Reset a task set after five minutes of mindfulness practice

Chun Yu Kuo, Yei Yu Yeh*

*Corresponding author for this work

Research output: Contribution to journalArticlepeer-review

7 Citations (Scopus)


This study aimed to evaluate the impact of a brief mindfulness practice on reducing the carryover effect caused by a previous task set and to determine the mechanism for its effectiveness. Experiment 1 showed that a memorized color interfered with subsequent visual search as a singleton distractor only when color was a defining feature for the search target. In Experiment 2, three interventions (scene-viewing, distraction, and mindfulness practice) were implemented across three groups for five minutes between two blocks; color was relevant to search in the first block and irrelevant in the second. Only the mindfulness group showed a non-significant carryover effect. Experiment 3 demonstrated that the scene-viewing participants continued adopting a suppressive mode of attentional control on a previously distracting color during letter judgment. In contrast, mindfulness practice could reset a task set. Mindfulness practice could enhance concentration in the present moment via reconfiguring the mode of attentional control.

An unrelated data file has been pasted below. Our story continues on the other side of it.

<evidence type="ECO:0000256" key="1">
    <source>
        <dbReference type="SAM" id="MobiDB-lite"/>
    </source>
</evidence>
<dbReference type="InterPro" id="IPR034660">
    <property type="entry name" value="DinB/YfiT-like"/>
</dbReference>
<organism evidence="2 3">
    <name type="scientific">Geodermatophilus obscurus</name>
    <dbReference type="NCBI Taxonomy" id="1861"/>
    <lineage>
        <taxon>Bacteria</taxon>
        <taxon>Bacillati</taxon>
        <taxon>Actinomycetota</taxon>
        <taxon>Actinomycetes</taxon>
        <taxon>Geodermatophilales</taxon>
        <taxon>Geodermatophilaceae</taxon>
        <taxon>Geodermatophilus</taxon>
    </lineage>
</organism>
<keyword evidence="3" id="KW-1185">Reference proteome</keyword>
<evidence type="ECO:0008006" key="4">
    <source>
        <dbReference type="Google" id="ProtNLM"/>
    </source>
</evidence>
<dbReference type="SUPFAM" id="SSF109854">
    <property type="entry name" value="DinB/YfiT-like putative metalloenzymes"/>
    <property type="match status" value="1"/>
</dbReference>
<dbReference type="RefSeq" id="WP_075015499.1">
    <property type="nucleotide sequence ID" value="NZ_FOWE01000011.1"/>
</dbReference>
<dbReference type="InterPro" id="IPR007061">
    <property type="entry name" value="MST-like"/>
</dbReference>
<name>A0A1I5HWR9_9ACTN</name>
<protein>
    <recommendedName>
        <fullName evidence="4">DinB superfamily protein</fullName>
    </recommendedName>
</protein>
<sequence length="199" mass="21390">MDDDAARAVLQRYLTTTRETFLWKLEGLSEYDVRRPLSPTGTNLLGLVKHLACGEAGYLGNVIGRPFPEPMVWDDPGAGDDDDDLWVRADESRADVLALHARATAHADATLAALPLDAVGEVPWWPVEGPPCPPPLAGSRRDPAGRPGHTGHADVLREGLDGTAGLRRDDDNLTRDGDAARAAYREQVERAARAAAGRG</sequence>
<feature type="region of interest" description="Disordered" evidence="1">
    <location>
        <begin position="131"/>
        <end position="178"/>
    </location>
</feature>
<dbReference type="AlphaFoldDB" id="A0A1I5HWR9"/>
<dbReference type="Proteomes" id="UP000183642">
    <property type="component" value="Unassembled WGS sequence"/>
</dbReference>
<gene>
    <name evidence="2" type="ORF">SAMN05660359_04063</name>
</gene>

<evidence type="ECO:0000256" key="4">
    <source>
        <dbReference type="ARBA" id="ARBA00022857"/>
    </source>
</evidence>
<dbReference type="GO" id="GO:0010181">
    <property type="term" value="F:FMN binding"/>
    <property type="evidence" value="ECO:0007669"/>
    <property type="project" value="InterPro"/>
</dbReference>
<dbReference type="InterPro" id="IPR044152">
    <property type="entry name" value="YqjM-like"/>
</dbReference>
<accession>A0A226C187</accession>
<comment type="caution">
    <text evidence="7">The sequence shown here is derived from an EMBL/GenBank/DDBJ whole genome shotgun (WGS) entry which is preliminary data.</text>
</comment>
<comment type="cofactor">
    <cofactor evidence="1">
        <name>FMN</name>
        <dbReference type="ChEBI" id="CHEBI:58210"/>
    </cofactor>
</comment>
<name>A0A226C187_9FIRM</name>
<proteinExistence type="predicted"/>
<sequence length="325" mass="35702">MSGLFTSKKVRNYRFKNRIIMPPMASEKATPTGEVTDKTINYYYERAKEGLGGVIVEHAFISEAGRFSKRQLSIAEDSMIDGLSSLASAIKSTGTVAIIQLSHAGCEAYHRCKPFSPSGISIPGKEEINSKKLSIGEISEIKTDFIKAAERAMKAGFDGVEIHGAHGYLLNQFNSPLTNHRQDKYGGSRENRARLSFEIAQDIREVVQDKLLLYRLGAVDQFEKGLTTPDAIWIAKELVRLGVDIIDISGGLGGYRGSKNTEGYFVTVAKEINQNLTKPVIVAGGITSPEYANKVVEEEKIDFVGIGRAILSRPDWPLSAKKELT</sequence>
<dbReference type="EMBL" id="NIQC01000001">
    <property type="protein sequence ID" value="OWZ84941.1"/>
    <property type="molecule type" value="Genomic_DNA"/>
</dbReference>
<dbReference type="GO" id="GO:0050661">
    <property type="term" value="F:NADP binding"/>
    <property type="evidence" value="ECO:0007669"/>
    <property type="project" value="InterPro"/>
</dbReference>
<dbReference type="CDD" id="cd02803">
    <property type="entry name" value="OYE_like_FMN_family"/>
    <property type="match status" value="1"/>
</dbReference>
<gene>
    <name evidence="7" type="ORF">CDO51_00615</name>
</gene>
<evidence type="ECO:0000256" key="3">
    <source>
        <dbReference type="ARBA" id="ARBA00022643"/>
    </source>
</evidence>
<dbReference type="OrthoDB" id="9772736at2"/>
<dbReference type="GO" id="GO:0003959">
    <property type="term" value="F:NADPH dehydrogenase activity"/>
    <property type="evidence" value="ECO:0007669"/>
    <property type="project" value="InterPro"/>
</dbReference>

Original languageEnglish
Pages (from-to)98-109
Number of pages12
JournalConsciousness and Cognition
Publication statusPublished - 2015 Sept 1
Externally publishedYes


  • Attentional capture
  • Attentional control
  • Mindfulness
  • Task-set inertia

ASJC Scopus subject areas

  • Experimental and Cognitive Psychology
  • Developmental and Educational Psychology


Dive into the research topics of 'Reset a task set after five minutes of mindfulness practice'. Together they form a unique fingerprint.

Cite this